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I have always known that smart note taking and studying is very important and is the key towards boosting a student’s GPA. As I reflect on my first year of college, I remember cram studying and wasting time reviewing material that was no use when it came to the actual exam. After evaluating my note taking and study habits last year, I decided to enhance my methods by making it more fun and efficient. Here’s my findings:

  1. Prep for your classes by reading the assigned material and taking notes.
  2. In class write notes and ask questions.
  3. After class make a study guide condensing your reading and class notes. Create a separate Word document for every class and update them with notes from each week.
  4. Within 24hrs after class, review your notes.
  5. The weekend after, usually Saturday, I print each classes weekly study guide and spend 20-30 minutes reviewing each of them.
  6. Study chunks of information during scheduled study sessions. Use your consolidated study guides to make flashcards and/or mind maps to help test yourself.

I found this system to be intriguing and am trying it out this semester, I have a large five subject notebook in which I write reading and lecture notes in by hand. Writing is the key component in steps one and two because it has been suggested that writing information improves recall and decreases mindless processing. I review my notes and rewrite them on Microsoft Word, a fun tip that I suggest downloading some unique and fun fonts online from websites such as daFont.com and type your notes using that font. The different font will help the information stick out from all the other documents you read in Times New Roman and is more entertaining to write and review later.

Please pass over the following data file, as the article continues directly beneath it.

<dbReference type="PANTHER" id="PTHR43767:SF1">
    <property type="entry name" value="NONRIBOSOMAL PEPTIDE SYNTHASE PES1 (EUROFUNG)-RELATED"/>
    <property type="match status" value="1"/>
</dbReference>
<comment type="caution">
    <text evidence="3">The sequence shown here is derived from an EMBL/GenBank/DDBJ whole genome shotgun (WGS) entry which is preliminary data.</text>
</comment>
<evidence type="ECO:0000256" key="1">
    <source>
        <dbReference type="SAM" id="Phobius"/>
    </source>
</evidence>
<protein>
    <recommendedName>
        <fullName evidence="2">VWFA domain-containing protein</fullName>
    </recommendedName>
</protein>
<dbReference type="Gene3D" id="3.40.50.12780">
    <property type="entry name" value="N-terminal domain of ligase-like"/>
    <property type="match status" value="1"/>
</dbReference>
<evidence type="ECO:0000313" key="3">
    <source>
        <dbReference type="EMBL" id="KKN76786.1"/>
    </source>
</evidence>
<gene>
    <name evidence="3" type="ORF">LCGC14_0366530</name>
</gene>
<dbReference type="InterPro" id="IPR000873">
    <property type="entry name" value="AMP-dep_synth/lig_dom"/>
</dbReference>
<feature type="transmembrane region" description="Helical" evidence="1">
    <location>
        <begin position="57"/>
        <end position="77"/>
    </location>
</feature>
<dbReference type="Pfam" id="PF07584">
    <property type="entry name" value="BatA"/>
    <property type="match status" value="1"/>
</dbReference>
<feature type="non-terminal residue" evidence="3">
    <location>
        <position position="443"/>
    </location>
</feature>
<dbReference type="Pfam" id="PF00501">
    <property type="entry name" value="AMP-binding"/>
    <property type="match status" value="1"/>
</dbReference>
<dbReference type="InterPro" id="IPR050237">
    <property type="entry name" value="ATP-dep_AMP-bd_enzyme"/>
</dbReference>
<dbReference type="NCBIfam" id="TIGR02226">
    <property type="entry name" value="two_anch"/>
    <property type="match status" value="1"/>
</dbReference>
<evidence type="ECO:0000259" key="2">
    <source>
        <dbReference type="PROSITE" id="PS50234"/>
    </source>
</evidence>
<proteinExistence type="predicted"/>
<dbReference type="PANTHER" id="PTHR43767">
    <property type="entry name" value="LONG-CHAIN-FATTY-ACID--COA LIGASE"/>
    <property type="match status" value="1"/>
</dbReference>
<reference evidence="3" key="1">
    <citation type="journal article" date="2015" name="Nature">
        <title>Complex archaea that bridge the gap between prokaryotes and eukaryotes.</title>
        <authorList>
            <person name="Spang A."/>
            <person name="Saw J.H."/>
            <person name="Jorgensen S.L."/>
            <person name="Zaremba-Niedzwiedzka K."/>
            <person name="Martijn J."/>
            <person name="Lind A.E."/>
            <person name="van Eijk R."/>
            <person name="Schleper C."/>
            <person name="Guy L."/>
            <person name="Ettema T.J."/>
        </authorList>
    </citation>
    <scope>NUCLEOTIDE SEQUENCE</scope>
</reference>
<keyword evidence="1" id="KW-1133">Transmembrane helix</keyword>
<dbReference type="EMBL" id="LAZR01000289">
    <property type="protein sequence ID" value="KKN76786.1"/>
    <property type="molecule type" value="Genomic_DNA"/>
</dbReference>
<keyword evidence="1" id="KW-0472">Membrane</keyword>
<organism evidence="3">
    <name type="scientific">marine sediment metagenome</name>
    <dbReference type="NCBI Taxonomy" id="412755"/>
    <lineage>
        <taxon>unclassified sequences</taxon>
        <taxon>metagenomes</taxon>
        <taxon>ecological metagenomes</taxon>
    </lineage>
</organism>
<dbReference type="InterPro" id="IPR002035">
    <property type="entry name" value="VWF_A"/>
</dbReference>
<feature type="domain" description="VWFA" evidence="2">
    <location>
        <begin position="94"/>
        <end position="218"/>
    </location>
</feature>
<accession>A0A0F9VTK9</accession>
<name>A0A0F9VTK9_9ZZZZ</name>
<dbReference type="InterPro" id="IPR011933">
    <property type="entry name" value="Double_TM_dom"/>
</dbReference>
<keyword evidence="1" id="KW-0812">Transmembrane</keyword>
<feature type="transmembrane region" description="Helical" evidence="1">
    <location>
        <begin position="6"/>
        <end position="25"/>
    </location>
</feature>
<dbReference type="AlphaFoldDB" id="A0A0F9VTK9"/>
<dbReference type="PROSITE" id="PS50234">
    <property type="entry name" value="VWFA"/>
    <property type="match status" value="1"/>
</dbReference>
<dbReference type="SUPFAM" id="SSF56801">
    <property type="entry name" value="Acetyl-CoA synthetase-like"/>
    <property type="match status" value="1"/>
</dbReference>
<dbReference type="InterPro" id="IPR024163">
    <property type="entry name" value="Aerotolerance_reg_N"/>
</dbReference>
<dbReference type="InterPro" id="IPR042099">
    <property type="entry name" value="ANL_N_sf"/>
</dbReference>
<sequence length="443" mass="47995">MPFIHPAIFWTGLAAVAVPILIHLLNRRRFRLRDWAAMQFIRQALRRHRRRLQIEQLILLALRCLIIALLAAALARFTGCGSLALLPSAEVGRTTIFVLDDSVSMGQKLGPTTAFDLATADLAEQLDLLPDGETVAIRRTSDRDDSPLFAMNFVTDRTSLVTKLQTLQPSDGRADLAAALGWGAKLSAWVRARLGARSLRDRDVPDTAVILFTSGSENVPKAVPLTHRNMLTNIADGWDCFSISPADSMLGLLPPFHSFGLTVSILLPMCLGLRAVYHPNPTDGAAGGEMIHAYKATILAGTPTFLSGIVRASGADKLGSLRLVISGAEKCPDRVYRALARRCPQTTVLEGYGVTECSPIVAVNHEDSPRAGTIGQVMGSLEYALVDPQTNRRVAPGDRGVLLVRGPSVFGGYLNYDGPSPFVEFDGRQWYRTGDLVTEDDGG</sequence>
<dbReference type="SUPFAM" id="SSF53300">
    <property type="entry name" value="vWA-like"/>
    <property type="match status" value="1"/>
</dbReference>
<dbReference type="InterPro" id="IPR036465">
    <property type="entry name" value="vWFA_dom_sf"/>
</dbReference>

At the end of the week I print out all of my study guides and go through and highlight or underline important ideas with colored pens and highlighters. Then, whenever I have time during the weekend I review each of my five study guides (for my five classes) for about 20 minutes.. The hour and forty minutes each week, followed by another study session before the test to be enough to increase recall and understanding.

Along with this new study technique, I have been inspired to take better notes by searching the tag “studyblr” on Pinterest or Tumblr. The feed fills with pictures of beautifully written notes, pristinely highlighted and hand drawn graphs and pictures. It inspires me to take more time writing out my notes, which at times are even illegible and/or confusing, the opposite of what you want from something you’re later going to study from.

I hope that this new technique inspires you to find flaws in your study routine. How can you study better, smarter and more efficiently? Good luck this semester!

Here are some of my favorite Pinterest “studyblr” post:

math notes     two column notes   Beautiful notes              literature notes                 

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